Liberals and conservatives

Usually, a liberal is considered to be with a “free thought” trying out new things and conservatives the exact opposite. But a little contemplation will tell us that these two words are indeed relative. The moral, social and political positioning one takes can be different depending on who is looking at you and from where. There is the proverbial LEFT POLE and the RIGHT POLE. Just like any direction away from the North pole is South, any opinion away from the Left pole is right inclined and any opinion away from Right pole is left inclined. Steven Pinker makes a good point about these relative positions:

The meanings of the words are of no help. Marxists in the Soviet Union and its aftermath were called conservatives; Reagan and Thatcher were called revolutionaries. Liberals are liberal about sexual behavior but not about business practices; conservatives want to conserve communities and traditions but they also favor the free market economy that subverts them. People who call themselves “classical liberals” are likely to be called “conservatives” by adherents of the version of leftism known as political correctness.

Nor can most contemporary liberals and conservatives articulate the cores of their belief systems. Liberals think that conservatives are just amoral plutocrats, and conservatives think that if you are not a liberal before you are twenty you have no heart but if you are a liberal after you are twenty you have no brain (attributed variously to Georges Clemenceau, Dean Inge, Benjamin Disraeli, and Maurice Maeterlinck). Strategic alliances-such as the religious fundamentalists and free-market technocrats on the right, or the identity politicians and civil libertarians on the left-may frustrate the search for any intellectual common denominator. Everyday political debates, such as whether tax rates should be exactly what they are or a few points higher or lower, are just as uninformative.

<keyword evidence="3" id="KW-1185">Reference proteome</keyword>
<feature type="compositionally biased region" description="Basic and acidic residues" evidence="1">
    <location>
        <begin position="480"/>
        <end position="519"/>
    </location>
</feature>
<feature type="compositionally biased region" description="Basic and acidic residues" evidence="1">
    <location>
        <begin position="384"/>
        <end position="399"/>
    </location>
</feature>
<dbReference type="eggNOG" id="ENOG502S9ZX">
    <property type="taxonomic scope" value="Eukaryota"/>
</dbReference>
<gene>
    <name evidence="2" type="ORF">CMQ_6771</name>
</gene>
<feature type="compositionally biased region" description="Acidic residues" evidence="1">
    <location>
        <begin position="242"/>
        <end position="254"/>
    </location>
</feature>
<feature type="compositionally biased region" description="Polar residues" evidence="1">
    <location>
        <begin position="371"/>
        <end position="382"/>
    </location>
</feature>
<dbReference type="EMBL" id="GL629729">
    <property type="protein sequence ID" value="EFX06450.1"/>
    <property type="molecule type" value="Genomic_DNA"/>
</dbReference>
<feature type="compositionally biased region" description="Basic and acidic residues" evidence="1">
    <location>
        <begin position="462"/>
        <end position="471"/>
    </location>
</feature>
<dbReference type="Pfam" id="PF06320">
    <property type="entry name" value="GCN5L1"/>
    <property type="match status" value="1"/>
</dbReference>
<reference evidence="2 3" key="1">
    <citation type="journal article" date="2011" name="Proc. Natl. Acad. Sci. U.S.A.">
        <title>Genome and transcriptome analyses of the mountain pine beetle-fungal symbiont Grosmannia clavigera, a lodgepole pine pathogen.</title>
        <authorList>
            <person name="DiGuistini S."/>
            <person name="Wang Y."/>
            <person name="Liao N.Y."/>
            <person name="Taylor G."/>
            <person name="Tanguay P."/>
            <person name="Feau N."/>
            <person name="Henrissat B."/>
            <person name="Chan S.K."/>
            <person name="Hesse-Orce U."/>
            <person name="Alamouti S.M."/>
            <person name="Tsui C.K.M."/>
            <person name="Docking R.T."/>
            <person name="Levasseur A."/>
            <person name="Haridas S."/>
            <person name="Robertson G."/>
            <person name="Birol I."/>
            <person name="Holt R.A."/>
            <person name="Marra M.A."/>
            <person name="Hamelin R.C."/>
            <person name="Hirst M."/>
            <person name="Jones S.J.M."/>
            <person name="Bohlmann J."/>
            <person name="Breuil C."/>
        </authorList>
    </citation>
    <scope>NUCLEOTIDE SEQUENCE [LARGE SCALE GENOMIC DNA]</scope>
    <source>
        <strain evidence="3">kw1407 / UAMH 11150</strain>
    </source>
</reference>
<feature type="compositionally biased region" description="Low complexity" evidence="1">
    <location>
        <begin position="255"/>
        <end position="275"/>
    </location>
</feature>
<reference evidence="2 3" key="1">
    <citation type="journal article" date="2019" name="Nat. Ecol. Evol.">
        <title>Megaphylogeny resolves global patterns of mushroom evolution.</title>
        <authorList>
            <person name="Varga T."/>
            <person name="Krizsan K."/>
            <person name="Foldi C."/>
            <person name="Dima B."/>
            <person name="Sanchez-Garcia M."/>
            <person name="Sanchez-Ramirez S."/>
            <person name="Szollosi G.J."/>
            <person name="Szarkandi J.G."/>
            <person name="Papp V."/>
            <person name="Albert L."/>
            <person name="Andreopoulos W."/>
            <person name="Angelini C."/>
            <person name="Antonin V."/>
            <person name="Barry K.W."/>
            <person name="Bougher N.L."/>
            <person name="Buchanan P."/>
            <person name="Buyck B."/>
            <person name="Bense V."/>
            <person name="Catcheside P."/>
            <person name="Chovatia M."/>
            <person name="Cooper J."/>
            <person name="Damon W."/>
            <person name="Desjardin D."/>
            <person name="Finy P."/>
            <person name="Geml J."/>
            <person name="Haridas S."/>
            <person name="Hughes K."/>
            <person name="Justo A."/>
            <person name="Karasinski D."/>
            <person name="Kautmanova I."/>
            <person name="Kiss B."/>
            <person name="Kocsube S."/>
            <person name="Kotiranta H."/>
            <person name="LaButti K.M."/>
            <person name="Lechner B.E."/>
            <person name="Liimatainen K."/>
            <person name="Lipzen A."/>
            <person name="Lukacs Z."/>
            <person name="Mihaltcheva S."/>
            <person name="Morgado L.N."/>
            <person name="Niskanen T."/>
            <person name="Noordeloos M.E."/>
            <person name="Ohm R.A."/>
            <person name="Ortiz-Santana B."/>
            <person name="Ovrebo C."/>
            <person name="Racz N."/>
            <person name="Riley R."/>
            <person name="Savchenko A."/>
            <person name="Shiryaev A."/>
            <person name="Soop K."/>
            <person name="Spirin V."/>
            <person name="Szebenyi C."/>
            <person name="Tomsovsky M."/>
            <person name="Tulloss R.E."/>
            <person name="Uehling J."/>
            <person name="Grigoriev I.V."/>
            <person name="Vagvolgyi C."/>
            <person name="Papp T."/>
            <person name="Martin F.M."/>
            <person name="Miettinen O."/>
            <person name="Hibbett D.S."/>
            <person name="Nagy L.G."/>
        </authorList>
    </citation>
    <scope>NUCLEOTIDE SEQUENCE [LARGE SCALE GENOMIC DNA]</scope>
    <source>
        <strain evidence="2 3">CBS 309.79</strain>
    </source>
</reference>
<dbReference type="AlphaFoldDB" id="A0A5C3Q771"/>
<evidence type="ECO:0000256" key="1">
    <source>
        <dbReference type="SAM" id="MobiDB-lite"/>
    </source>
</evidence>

– Steven Pinker, The Blank Slate p. 286-287

The Villain

Can’t but help post this little gem from an eleventh-century Sanskrit author by the name of Kshemendra. This is the first chapter of his book Desopadesa which is a satirical work on different types of base people in the society. One can’t stop from making the comparison of people around us, particularly those in power with what he describes.

The Villain

Salutations to the villain. He is like a mortar: full of chaff as well as grain, and always fit for crushing both. Friend and foe are the same to him, as are respect and derision, and he is practised at bypassing rules. Thus is he ordained for salvation/ but he is also vile, like a dog: greedy for crumbs, fierce in quarrels and always dirty. His tongue pollutes the worthy as the dog’s does the bowl. In tardiness, malevolence and harming good works out of ill will, he is like the planet Saturn. Strangely, he is also that planet’s opposite: a thunderbolt that strikes mankind. (5-8)

Though a fool devoid of sacred learning, the villain claims to be a scholar because of his past good deeds. In extolling his own merits he is like Shesha, the thousand-headed serpent, and in running down others, like Brihaspati, the guru of the gods.